One Manifesto

If you don’t already follow Paul Sellers blog, I invite you to go read his most recent post, Lifting Your Spirits – Working With Your Own Hands!.

ManifestoI don’t know if he’d call it a manifesto, but that’s what I interpret it as.

I don’t consider this view to be my manifesto, either. What struck me while reading it was that all of us can choose to do woodworking for our own reasons. For me, the invasion of plastics doesn’t trouble me. The cheapness and inferiority of tools and things made with tools is what I don’t like.

My Veritas Carcass saws, with their “molded spine that incorporates stainless-steel powder for weight, glass fiber for stiffness, and an advanced polymer binder” backs, are great tools, in my opinion.

But my own reasons for woodworking don’t have to do with the chance to work with quality tools, or even to produce quality work. I think what captures me is the opportunity to do something with my own hands.

When I see all the top of the line machines being put to use on some woodworking shows, I imagine that process taking me further away from feeling the wood being worked.

I still desire some machines. Just yesterday I was browsing over some job-site table saws. I want to get one so I can accurately and efficiently make long rip cuts and more quickly have my lumber cut to size, so that I can work with it.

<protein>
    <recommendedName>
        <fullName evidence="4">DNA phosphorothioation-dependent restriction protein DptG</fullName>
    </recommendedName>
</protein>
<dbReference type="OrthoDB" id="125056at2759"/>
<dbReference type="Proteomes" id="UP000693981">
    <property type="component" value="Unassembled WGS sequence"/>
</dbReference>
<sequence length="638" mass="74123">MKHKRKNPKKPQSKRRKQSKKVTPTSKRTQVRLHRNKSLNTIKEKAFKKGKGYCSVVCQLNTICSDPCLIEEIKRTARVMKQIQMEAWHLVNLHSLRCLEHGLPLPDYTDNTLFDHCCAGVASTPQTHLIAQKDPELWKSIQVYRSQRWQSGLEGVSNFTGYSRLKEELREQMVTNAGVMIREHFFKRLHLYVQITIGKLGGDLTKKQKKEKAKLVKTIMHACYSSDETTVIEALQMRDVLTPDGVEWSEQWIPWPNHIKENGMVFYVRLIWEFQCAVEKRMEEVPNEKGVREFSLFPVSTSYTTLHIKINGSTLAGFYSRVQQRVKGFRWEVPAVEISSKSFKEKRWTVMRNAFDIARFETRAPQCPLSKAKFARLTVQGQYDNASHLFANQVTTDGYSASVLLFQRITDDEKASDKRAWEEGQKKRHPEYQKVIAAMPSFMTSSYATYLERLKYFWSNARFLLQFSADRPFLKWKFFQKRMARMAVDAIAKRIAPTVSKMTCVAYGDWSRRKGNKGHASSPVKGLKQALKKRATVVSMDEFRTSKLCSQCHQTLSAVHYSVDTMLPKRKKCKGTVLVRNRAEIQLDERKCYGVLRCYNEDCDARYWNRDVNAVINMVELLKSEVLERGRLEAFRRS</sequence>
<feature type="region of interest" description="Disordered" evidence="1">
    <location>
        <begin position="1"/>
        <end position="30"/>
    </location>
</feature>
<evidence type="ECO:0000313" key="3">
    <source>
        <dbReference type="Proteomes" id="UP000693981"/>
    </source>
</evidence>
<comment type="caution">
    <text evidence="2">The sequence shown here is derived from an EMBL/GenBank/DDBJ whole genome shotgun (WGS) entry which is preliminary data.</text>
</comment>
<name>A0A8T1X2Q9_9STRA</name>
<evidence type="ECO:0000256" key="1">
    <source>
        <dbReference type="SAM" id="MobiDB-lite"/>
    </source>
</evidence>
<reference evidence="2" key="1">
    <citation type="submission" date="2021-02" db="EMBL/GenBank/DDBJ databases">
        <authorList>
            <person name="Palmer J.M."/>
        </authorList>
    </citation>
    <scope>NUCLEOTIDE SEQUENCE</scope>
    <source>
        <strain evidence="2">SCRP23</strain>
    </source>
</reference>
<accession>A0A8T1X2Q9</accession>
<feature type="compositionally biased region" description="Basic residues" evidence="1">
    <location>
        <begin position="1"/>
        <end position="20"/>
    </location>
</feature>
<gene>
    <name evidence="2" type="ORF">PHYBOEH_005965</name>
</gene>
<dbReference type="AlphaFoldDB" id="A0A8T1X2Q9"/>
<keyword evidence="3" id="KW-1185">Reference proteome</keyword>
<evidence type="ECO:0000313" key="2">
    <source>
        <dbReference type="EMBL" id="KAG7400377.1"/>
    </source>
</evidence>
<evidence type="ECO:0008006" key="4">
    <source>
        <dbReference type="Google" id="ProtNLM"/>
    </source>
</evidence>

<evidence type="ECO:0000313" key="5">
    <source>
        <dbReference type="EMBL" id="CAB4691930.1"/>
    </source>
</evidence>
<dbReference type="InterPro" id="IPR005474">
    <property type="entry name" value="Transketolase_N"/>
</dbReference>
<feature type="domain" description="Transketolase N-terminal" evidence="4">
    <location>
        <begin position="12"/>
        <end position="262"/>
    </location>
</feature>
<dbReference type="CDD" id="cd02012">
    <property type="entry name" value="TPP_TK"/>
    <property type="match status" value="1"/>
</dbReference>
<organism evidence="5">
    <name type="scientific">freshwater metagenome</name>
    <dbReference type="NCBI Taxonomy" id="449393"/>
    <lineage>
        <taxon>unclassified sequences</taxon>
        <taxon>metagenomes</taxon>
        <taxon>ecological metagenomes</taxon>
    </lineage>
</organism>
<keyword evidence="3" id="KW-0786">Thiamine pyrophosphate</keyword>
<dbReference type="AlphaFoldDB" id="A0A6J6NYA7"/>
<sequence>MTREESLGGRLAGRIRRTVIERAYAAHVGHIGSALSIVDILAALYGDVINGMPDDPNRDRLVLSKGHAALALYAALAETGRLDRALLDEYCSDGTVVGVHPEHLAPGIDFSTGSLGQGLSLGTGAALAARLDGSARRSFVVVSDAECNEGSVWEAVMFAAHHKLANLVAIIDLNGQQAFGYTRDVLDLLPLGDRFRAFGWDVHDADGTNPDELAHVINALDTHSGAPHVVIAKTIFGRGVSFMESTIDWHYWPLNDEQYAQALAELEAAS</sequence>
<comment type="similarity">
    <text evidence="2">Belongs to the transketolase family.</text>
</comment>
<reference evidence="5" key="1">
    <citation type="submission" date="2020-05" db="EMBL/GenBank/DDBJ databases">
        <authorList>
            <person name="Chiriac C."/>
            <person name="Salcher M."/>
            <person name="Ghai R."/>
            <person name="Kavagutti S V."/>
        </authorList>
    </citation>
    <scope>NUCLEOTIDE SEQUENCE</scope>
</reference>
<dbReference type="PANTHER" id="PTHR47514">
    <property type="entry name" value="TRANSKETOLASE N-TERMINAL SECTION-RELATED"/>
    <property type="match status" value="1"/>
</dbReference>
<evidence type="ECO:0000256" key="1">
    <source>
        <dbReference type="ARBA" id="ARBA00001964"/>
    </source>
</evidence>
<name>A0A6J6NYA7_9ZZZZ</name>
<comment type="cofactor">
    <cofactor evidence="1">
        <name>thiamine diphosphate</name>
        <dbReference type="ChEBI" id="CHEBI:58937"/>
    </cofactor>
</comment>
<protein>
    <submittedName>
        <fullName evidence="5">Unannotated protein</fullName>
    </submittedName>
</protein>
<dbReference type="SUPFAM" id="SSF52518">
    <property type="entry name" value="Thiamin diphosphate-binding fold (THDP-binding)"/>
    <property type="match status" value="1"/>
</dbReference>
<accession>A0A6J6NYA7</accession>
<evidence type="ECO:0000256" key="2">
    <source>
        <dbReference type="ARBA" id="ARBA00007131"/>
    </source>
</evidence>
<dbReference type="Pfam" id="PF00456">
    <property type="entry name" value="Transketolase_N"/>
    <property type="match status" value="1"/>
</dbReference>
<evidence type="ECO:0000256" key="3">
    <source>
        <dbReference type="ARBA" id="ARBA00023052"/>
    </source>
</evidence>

Granted, I need to identify and purchase a good panel saw. Even then though getting the lumber cut to size is something I want out of the way quickly, so I can get to the part of this hobby that I most enjoy.

While Sellers’ post isn’t my manifesto, I enjoyed reading it. Hearing why others love to do this work opens my eyes to new things.

I hope everyone will share more about why they enjoy this work. It isn’t about the “right way” and the “wrong way” to do woodworking. It’s about how it rewards each of us, differently.

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4 Responses to One Manifesto

  1. Reblogged this on Paleotool's Weblog and commented:
    Why we MAKE things. In a world where consumer goods have become cheap (in every sense) why bother creating something you could just go out and buy? I don’t know for sure, but it fills some need within myself to know that much of what I own or use was made by me or an actual craftsperson. “But my own reasons for woodworking don’t have to do with the chance to work with quality tools, or even to produce quality work. I think what captures me is the opportunity to do something with my own hands.
    When I see all the top of the line machines being put to use on some woodworking shows, I imagine that process taking me further away from feeling the wood being worked.”

    Have a look at Wesley’s post and follow it over to Paul Seller’s . They are both worth reading.

    Like

  2. I think it’s “Paul Sellers”. Your typing fingers may be thinking of the movies! Great post though. Really.

    Liked by 1 person

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